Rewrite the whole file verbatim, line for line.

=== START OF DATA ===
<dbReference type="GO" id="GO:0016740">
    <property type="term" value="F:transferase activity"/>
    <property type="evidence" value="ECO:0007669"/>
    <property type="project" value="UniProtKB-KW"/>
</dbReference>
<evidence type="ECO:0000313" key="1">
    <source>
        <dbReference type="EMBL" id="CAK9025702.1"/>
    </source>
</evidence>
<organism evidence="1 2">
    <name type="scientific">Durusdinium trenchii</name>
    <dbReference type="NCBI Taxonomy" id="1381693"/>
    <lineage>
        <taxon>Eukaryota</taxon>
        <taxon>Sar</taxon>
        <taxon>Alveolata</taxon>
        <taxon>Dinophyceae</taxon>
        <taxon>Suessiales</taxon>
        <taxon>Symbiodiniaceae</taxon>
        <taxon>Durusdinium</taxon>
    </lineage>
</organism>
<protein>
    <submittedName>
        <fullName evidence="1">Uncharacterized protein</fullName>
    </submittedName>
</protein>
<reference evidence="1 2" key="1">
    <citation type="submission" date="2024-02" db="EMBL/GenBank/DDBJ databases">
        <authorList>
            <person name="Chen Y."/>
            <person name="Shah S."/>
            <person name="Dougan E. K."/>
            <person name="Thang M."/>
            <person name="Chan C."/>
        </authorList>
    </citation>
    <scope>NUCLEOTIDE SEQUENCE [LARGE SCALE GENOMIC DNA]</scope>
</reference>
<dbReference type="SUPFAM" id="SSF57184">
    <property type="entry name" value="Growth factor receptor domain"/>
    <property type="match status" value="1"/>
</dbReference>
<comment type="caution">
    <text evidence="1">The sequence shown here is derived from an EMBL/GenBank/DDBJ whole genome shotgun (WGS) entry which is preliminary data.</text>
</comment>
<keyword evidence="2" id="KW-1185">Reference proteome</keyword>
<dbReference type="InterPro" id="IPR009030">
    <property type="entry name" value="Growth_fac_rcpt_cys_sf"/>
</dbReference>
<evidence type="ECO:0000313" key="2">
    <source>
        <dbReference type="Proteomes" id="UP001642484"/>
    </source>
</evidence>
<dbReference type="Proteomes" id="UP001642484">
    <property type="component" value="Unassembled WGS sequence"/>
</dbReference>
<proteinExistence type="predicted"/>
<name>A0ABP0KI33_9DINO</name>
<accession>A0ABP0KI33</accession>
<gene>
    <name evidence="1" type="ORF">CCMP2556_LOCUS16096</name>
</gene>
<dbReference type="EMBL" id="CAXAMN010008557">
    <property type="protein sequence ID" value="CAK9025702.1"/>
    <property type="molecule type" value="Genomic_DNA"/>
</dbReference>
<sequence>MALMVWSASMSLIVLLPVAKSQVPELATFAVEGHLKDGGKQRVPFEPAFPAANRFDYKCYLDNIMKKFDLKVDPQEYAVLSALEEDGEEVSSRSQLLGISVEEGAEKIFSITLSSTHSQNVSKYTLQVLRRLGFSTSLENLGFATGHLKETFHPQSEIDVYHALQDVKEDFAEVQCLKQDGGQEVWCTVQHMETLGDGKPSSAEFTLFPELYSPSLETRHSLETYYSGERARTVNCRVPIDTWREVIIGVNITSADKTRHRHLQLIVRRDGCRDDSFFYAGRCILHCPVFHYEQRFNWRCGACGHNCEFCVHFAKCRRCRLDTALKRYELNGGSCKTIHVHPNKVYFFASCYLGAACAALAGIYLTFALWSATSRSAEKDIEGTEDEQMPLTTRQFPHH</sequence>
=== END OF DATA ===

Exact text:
<dbReference type="GO" id="GO:0016740">
    <property type="term" value="F:transferase activity"/>
    <property type="evidence" value="ECO:0007669"/>
    <property type="project" value="UniProtKB-KW"/>
</dbReference>
<evidence type="ECO:0000313" key="1">
    <source>
        <dbReference type="EMBL" id="CAK9025702.1"/>
    </source>
</evidence>
<organism evidence="1 2">
    <name type="scientific">Durusdinium trenchii</name>
    <dbReference type="NCBI Taxonomy" id="1381693"/>
    <lineage>
        <taxon>Eukaryota</taxon>
        <taxon>Sar</taxon>
        <taxon>Alveolata</taxon>
        <taxon>Dinophyceae</taxon>
        <taxon>Suessiales</taxon>
        <taxon>Symbiodiniaceae</taxon>
        <taxon>Durusdinium</taxon>
    </lineage>
</organism>
<protein>
    <submittedName>
        <fullName evidence="1">Uncharacterized protein</fullName>
    </submittedName>
</protein>
<reference evidence="1 2" key="1">
    <citation type="submission" date="2024-02" db="EMBL/GenBank/DDBJ databases">
        <authorList>
            <person name="Chen Y."/>
            <person name="Shah S."/>
            <person name="Dougan E. K."/>
            <person name="Thang M."/>
            <person name="Chan C."/>
        </authorList>
    </citation>
    <scope>NUCLEOTIDE SEQUENCE [LARGE SCALE GENOMIC DNA]</scope>
</reference>
<dbReference type="SUPFAM" id="SSF57184">
    <property type="entry name" value="Growth factor receptor domain"/>
    <property type="match status" value="1"/>
</dbReference>
<comment type="caution">
    <text evidence="1">The sequence shown here is derived from an EMBL/GenBank/DDBJ whole genome shotgun (WGS) entry which is preliminary data.</text>
</comment>
<keyword evidence="2" id="KW-1185">Reference proteome</keyword>
<dbReference type="InterPro" id="IPR009030">
    <property type="entry name" value="Growth_fac_rcpt_cys_sf"/>
</dbReference>
<evidence type="ECO:0000313" key="2">
    <source>
        <dbReference type="Proteomes" id="UP001642484"/>
    </source>
</evidence>
<dbReference type="Proteomes" id="UP001642484">
    <property type="component" value="Unassembled WGS sequence"/>
</dbReference>
<proteinExistence type="predicted"/>
<name>A0ABP0KI33_9DINO</name>
<accession>A0ABP0KI33</accession>
<gene>
    <name evidence="1" type="ORF">CCMP2556_LOCUS16096</name>
</gene>
<dbReference type="EMBL" id="CAXAMN010008557">
    <property type="protein sequence ID" value="CAK9025702.1"/>
    <property type="molecule type" value="Genomic_DNA"/>
</dbReference>
<sequence>MALMVWSASMSLIVLLPVAKSQVPELATFAVEGHLKDGGKQRVPFEPAFPAANRFDYKCYLDNIMKKFDLKVDPQEYAVLSALEEDGEEVSSRSQLLGISVEEGAEKIFSITLSSTHSQNVSKYTLQVLRRLGFSTSLENLGFATGHLKETFHPQSEIDVYHALQDVKEDFAEVQCLKQDGGQEVWCTVQHMETLGDGKPSSAEFTLFPELYSPSLETRHSLETYYSGERARTVNCRVPIDTWREVIIGVNITSADKTRHRHLQLIVRRDGCRDDSFFYAGRCILHCPVFHYEQRFNWRCGACGHNCEFCVHFAKCRRCRLDTALKRYELNGGSCKTIHVHPNKVYFFASCYLGAACAALAGIYLTFALWSATSRSAEKDIEGTEDEQMPLTTRQFPHH</sequence>